[A] rigorous, closely reasoned book. Referencing Thomas Kuhn's groundbreaking volume, The Structure of Scientific Revolutions, Hope takes a hard look at intellectual property law, which currently protects monopolistic corporations' right to inflate prices for "life-saving drugs or life-sustaining new crops." Sensing "a paradigm shift in the values underpinning life sciences research," Hope seeks to readdress these policies by applying the model of open-source software to the biotech field. (Publishers Weekly 2008-01-21)
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Product Details

  • Hardcover: 448 pages
  • Publisher: Harvard University Press; First Edition edition (January 31, 2008)
  • Language: English
  • ISBN-10: 0674026357
  • ISBN-13: 978-0674026353
  • Product Dimensions: 1.2 x 5.5 x 8.5 inches
  • Shipping Weight: 1.4 pounds (View shipping rates and policies)
  • Average Customer Review: 4.0 out of 5 stars  See all reviews (1 customer review)
  • Amazon Best Sellers Rank: #2,812,337 in Books (See Top 100 in Books)

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7 of 8 people found the following review helpful By A. J. Sutter on March 25, 2008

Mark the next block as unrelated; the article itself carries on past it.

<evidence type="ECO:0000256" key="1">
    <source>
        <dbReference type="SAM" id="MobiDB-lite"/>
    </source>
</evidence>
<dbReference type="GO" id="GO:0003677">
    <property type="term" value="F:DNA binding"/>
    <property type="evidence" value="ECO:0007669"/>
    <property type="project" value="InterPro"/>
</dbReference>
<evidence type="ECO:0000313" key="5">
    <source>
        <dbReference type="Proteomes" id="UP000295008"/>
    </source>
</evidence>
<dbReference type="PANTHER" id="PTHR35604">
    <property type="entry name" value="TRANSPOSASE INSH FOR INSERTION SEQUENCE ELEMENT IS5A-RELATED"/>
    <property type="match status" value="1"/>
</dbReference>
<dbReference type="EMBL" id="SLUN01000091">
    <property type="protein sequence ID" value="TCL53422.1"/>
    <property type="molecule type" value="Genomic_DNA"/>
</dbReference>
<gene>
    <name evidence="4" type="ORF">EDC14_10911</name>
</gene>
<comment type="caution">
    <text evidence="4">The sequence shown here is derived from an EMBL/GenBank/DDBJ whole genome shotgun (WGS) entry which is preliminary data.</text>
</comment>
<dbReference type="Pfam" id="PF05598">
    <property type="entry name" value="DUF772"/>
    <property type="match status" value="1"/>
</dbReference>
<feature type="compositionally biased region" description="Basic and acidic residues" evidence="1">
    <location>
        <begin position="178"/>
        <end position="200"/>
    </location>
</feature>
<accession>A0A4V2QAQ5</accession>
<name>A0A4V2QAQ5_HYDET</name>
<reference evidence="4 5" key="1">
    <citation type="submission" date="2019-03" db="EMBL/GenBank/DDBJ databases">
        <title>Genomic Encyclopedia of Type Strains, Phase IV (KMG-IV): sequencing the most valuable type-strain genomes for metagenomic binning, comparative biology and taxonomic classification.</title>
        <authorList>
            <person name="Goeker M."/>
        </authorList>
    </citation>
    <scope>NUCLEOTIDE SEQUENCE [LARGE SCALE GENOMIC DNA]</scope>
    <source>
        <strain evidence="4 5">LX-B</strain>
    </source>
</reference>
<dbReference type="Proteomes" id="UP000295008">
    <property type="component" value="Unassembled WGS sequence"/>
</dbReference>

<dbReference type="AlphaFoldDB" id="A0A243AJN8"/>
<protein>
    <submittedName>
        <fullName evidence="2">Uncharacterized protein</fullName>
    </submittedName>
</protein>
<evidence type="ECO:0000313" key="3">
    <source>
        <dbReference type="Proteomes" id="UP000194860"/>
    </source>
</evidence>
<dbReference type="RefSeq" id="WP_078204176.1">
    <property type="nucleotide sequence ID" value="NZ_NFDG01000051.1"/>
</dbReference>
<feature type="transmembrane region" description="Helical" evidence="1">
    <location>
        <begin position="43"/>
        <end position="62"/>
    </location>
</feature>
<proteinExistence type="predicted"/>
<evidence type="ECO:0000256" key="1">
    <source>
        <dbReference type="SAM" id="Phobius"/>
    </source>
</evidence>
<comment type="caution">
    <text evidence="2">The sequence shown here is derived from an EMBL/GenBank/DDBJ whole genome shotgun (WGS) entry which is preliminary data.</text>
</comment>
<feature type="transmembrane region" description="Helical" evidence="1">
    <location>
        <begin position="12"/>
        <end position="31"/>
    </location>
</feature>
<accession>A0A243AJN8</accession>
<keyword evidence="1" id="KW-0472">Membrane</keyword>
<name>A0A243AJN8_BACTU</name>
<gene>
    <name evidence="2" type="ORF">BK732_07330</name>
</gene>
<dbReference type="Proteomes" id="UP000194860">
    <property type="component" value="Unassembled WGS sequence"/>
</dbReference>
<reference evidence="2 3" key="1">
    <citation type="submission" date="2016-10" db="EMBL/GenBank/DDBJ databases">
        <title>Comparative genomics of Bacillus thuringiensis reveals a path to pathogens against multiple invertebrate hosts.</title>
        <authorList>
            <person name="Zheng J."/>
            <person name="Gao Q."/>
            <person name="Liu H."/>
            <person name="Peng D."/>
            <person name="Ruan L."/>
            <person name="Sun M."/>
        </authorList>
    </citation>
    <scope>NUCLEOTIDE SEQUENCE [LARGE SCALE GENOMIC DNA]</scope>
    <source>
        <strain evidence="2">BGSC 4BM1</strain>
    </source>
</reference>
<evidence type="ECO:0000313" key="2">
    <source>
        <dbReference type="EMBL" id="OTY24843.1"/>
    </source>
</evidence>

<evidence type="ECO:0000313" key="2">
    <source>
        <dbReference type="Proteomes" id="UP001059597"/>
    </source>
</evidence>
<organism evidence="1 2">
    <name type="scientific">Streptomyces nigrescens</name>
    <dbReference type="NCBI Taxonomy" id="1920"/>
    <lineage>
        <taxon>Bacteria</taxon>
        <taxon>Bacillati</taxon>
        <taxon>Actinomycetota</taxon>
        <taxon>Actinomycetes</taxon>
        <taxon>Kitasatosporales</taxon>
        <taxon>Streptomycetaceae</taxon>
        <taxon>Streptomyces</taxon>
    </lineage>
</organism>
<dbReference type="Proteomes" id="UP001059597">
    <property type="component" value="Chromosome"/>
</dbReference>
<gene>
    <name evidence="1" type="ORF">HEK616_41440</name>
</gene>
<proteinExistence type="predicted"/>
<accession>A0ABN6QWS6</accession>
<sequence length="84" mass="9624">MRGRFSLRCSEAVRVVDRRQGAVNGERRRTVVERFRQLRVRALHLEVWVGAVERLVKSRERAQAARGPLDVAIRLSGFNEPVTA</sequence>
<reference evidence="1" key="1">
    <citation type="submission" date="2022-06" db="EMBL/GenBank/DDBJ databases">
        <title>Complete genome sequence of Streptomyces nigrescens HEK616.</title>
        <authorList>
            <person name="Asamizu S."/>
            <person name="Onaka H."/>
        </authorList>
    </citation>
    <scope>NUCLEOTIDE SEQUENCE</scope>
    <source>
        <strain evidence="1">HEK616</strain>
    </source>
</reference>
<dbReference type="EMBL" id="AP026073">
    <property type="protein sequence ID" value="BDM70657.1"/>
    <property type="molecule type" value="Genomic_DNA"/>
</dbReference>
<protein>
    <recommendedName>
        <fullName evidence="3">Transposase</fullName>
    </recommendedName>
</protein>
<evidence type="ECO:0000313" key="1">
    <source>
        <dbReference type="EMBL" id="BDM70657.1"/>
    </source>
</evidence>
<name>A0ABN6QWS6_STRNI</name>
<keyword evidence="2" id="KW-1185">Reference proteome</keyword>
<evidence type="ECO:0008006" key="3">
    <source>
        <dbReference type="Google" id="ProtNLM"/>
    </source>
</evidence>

Format: Hardcover
The author of this book (JH) has used her professional background in both law and biology to produce a comprehensive, closely-reasoned work. Drawing on Eric Raymond's software development dichotomy of "The Cathedral and the Bazaar", she makes a passionate and intriguing case for replacing the hierarchical ("cathedral-building") style of usual corporate biotech R&D with collective, "bazaar"-based production (a/k/a "commons-based peer production" and "horizontally networked user innovation," @109), like that in open source software communities.

It's clear that JH has thought through the pros, cons and implications of open source very thoroughly. In fact, quite apart from biotech, you can learn a lot about the business and legal aspects of open source software from this book. JH also makes many imaginative and potentially fruitful suggestions about how open source biotech tools could be exploited to help address tropical diseases, or be of use to (and perhaps be financed by) generic pharmaceutical firms, for example. Throeughtout, she pays attention not only to "red", health-related biotech, but also "green", agricultural biotech (albeit omitting "white" biotech, for industrial applications).

That the successes of open source biotech to date have been few and far between, and have largely related to IT or digital content rather than to "wet" technology, does take some of the fizz out of the topic by the end of the book. But there's still a lot of interesting content buried here, and as for applying it, maybe someday someone might get it right.

If you're interested in intellectual property, a book like this could be exciting and stimulating. Unfortunately, this book falls short of that. The reason is the presentation, which has weaknesses at several levels.
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Biobazaar: The Open Source Revolution and Biotechnology